The risk that tsunami pose to Tasmania is a subject that has had very little research input and no planning response until recently, as a result of the awareness of the devastating consequences that this phenomenon can cause following the Boxing Day 2004 tsunami.
As a direct result of this tsunami the Australian Government funded Geoscience Australia and the Bureau of Meteorology to undertake tsunami modelling from the most likely sources of tsunami, the subduction zones at the margins of the Indo-Australian tectonic plate. Other tsunami forming processes such as volcanic eruptions and large submarine landslides have not been considered at this stage. The first phase of modelling has considered each subduction zone in turn and the results of this study suggest that for Tasmania the tsunami wave amplitudes would be greatest in the southeast. This would be generated from a large earthquake event at the Puysegur Trench (south of New Zealand).
A preliminary shallow water wave modelling study, using the deep water models described above as inputs, has been undertaken to determine the potential areas of inundation and likelihood of tsunamis impacting on southeast Tasmania. This study was largely funded through the Natural Disaster Mitigation Programme.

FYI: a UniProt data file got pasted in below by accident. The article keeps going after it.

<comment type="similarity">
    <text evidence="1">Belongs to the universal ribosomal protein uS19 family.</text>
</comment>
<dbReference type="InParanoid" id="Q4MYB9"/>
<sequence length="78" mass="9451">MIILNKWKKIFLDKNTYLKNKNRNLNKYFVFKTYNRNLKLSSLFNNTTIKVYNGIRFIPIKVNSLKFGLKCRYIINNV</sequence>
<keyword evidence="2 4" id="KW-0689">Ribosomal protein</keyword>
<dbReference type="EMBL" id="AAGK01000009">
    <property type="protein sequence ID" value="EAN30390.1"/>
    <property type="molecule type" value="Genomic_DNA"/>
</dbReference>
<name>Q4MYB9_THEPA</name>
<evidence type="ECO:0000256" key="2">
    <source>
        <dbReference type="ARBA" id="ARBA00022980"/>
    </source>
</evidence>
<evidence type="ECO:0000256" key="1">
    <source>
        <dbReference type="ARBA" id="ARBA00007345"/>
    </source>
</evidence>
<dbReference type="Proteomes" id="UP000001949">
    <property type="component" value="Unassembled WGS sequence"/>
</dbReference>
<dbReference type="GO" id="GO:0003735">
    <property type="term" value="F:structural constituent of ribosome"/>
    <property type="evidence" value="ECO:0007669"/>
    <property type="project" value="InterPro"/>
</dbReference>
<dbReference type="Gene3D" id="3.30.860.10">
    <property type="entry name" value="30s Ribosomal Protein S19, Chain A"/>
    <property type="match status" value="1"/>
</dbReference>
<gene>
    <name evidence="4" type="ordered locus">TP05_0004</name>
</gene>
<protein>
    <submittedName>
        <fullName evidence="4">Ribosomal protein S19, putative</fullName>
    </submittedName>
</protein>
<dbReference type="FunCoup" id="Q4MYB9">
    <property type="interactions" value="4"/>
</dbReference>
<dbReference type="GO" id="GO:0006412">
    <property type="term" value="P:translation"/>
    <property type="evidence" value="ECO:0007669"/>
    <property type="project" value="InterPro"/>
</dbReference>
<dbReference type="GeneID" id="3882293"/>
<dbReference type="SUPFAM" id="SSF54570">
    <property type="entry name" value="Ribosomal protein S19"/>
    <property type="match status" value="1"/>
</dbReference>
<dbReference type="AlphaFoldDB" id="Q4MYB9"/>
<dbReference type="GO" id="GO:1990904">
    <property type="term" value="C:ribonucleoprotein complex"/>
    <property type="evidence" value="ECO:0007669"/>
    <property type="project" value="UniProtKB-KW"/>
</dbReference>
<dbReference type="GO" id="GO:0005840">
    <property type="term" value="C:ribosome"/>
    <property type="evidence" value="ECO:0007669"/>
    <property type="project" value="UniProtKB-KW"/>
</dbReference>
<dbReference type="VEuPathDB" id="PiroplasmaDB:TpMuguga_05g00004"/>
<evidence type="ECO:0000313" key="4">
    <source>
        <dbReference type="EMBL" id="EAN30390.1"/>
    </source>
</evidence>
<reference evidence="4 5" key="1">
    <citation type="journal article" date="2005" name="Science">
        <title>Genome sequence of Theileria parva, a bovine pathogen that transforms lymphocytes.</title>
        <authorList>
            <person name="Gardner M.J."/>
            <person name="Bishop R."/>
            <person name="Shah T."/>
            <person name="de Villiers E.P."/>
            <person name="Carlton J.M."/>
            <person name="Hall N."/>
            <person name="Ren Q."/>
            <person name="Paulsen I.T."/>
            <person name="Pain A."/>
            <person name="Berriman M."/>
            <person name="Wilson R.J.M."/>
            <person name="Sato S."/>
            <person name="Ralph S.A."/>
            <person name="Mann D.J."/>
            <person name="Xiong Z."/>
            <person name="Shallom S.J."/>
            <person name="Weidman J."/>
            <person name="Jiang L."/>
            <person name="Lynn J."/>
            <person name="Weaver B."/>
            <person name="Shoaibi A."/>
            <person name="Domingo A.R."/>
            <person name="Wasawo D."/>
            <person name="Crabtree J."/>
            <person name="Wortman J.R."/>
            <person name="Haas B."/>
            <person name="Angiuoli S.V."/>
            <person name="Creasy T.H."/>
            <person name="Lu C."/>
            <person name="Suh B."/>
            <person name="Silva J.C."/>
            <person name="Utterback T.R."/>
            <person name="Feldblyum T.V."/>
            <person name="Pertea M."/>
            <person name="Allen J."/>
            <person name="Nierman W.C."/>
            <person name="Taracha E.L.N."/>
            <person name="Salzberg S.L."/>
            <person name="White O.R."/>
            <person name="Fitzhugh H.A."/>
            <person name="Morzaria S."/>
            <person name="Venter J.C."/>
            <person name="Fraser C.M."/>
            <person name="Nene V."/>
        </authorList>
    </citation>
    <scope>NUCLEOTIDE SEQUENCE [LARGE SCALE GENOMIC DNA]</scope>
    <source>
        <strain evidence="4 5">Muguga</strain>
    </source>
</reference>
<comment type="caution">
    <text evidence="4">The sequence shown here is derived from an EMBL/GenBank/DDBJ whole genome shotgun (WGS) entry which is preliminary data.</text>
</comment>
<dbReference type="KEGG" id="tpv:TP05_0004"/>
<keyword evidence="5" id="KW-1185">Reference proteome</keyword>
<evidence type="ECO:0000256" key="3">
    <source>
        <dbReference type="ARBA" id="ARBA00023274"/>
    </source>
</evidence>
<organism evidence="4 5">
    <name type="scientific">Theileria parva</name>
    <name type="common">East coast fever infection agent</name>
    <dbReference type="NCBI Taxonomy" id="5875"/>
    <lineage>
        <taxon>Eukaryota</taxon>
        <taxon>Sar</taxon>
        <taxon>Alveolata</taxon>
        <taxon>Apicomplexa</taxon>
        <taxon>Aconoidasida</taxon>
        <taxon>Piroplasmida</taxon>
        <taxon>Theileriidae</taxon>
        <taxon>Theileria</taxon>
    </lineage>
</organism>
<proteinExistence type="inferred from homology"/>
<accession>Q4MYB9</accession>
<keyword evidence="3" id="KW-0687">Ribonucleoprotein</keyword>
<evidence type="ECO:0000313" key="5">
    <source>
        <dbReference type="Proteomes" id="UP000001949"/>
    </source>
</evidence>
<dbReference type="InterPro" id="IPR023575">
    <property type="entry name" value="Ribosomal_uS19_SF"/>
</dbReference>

Preliminary results using the worst case scenarios indicate that considerable inundation could occur in low-lying coastal communities, with the amount of inundation reducing as the waves travel and attenuate up the River Derwent. This hypothesis is based on a number of assumptions and limitations and given the implications for emergency management further supporting information is required.
Palaeotsunami studies have been conducted to determine if Tasmania has experienced tsunamis in the past. One aspect of this research is the analysis of sediment cores to identify sediment deposits related to tsunami events during the last 10 000 years. Mineral Resources Tasmania has also produced a report compiling historical accounts of tsunami or unusual wave events affecting the Tasmanian coast. In order to further this study, MRT seeks information from the general public on any other historical accounts of large or unusual waves impacting on the Tasmanian coastline.
These studies and further research will enable a better understanding of the risk posed by tsunami to Tasmania and lead to the development of appropriate mitigation strategies.
Core sample extracted from coastal swamp, palaeotsunami investigation, Hobart area.